Windows 7 64 bit
MS Internet Explorer 11.0.9600
Flash Player 188.8.131.52
Shockwave Flash Object 32 and 64 bit is enabled
All other add-ins are disabled
Dell XPS8400 Desktop i7
24 GB memory
The jerky performance and screen freezing is most noticeable on websites with lots of content like msnbc.com and foxnews.com. A game site called bridgebase.com eventually crashes leaving a screen with an I in a circle in the middle. That site says it is a problem with Flash Player and IE and suggests changing to Chrome, but that is not an answer to me.
I have followed the suggestions at Adobe by clearing the /Adobe and /Macromedia caches. I have unchecked the hardware accelerator box. I have deleted all Browsing Data and Settings in Flash Player Settings Manager. Storage in set to Allow sites to save information on this computer. Playback is set to Ask me when a site wants to use peer-assisted networking, but I am never asked. My Control Panel shows Flash Player (32-bit) even though the add-on screen in IE shows it as both 32 and 64. I have tried deleting Flash Player and reinstalling. All of this has been to no good.
Linux Mint 64bit
On a quad core build of my own
no separate graphics card (issues with flash, who'da thunk)
the latest Flash (or so your browser test says it is)
I have a similar issue as the one above with a few variations.
I just installed the latest Flash yesterday because my game site had an 'update flash' screen on it. The day before flash was working well enough.
I have the blocky movement constantly, to the point of making my game almost unplayable.
My scroll wheel no longer controls aspects of the game.
Many of the text entry pop-ups do not function or function poorly. I can no longer click exactly where I want to in the text boxes. If there are multiple text boxes the click-ability decreases with each box. I can no longer copy text from a text box.
I have not yet had a game crash, but the above problems are totally unacceptable.
What browser are we talking about?
The grey circle icon is the Out Of Memory icon. Flash Player has attempted to allocate memory and the system didn't have any, or didn't have any in a sufficiently-sized contiguous block (i.e. unfragmented memory).
The bitness of Flash Player is going to correspond to the host browser. This is most likely 32-bit, unless you've got to lengths to install a 64-bit version of Internet Explorer (it's generally 32-bit, even on 64-bit systems). This means that we're limited to 2GB of RAM for the browser and/or Flash (I'm pretty sure we're running in the browser process on Win7 IE, so it's a shared pool of 2GB). I imagine that the performance issue is related to the system swapping memory to disk -- the disk is about 200K times slower than RAM, so disk trash is a pretty good precursor for terrible performance.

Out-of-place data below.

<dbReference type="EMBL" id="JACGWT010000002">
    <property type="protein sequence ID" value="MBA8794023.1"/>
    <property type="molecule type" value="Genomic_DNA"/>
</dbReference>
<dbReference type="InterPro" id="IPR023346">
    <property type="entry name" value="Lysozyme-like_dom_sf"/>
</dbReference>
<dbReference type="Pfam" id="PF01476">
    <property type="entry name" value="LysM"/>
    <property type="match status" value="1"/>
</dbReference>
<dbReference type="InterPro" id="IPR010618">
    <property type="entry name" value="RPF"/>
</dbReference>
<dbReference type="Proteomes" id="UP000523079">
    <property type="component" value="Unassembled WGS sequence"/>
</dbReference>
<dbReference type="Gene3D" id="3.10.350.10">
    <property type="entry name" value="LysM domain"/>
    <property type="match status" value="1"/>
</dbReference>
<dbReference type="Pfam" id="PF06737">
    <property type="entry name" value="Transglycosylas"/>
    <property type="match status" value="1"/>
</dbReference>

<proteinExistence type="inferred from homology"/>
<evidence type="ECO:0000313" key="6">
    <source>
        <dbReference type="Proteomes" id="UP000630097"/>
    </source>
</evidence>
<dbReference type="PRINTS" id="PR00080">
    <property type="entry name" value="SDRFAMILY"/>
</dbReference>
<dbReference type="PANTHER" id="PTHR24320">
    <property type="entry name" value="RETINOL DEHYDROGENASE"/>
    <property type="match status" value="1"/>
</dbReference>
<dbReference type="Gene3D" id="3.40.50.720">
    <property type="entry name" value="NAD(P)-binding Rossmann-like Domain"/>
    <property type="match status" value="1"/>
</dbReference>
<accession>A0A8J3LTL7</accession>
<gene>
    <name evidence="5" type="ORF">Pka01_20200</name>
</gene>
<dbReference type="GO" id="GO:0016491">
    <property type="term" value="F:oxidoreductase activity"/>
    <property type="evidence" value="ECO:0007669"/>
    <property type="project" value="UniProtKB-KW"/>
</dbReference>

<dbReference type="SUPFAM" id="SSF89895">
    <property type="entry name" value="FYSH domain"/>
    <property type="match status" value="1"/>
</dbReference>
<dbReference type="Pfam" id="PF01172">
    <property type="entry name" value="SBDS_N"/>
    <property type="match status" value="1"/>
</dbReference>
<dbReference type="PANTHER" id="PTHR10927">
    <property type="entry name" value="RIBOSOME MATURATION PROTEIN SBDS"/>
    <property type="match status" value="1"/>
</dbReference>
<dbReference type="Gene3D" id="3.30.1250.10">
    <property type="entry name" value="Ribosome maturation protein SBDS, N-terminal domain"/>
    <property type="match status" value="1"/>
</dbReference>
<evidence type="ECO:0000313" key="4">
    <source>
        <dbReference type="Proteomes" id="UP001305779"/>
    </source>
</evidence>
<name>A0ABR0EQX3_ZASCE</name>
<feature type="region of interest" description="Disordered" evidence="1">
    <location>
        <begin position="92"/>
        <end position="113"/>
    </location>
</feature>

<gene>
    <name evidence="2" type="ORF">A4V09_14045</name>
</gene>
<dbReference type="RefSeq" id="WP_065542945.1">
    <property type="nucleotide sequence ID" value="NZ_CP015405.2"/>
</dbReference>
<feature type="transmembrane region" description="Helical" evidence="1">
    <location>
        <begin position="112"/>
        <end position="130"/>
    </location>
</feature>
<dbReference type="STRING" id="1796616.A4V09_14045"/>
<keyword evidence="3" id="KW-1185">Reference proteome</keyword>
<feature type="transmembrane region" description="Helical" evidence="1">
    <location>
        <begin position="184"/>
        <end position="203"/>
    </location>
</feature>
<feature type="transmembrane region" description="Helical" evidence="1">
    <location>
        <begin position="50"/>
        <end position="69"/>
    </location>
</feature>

Chrome would be 64-bit by default, which gives you full use of the available system memory, and Flash Player runs out of process. Similarly, you could try out 64-bit Internet Explorer to see if that alleviates your symptoms. The big difference there is that Google is actively investing in Chrome. Internet Explorer is not an area of focus or development for Microsoft. All of the new energy is devoted to Edge on Win10, and IE persists as a legacy product to support enterprise customers unwilling to migrate. So, it might not be an answer as far as you're concerned, but there are solid reasons for recommending it.
I don't think uninstalling and reinstalling the same bits is going to get you any kind of magically better outcome. Furthermore, the performance issues are going to have a lot to do with the specific content (Flash is a language runtime, much like java. We interpret compiled bytecode and perform platform-agnostic operations like rendering and storage. Conceptually and in practice, we're much closer to an operating system than a video player / video game emulator. That means that it's possible (and common) to write really inefficient code (especially where video and advertising is concerned), and that running lots of concurrent tabs and windows means that you have a lot of separate instances of Flash competing concurrently for a finite pool of resources.
Long story short, modern browsers (Chrome, Edge) do a lot to stop or pause tabs that aren't visible, which addresses some of those resource contention problems under the banner of "Power Saving" and older browser's don't. If you're preference is for an older browser, that's totally cool -- but you're accepting those underlying limitations. If you want to run a dozen tabs concurrently, a newer browser is tuned for that, whereas older browsers really pioneered the idea of multiple concurrent windows and ultimately tabs, but the support there is pretty primitive.
Thank you jeromiec for the extended and detailed answer. I have started Internet Explorer from both the Program Files folder and the Program Files (x86) folder without difference, if there was to be one at all. I don't know how to tell if the IE browser is 32 or 64 bit
All what you said fits together except, my XPS8400 i7 24 GB ram is about 4 years old. The applications I am having trouble with are not new and I did not have trouble with them until a few months ago. And I have used multiple tabs a lot. It is like something has changed. Why the sudden problem? Could it be that a new version of Flash and IE 11 are conflicting? Should I try to find a 32 bit only version of Flash instead of the 32/64 that shows in my add-in's list?
Also, in my add-in list Shockwave Flash Object dated 2017 is enabled but there are two Shockwave Active X add-ins dated 2014 that are disabled. I don't see them in my Control Panel>>Programs and Features list. Might they have something to do with it? And 2014 is pretty old.
Any more help? Tks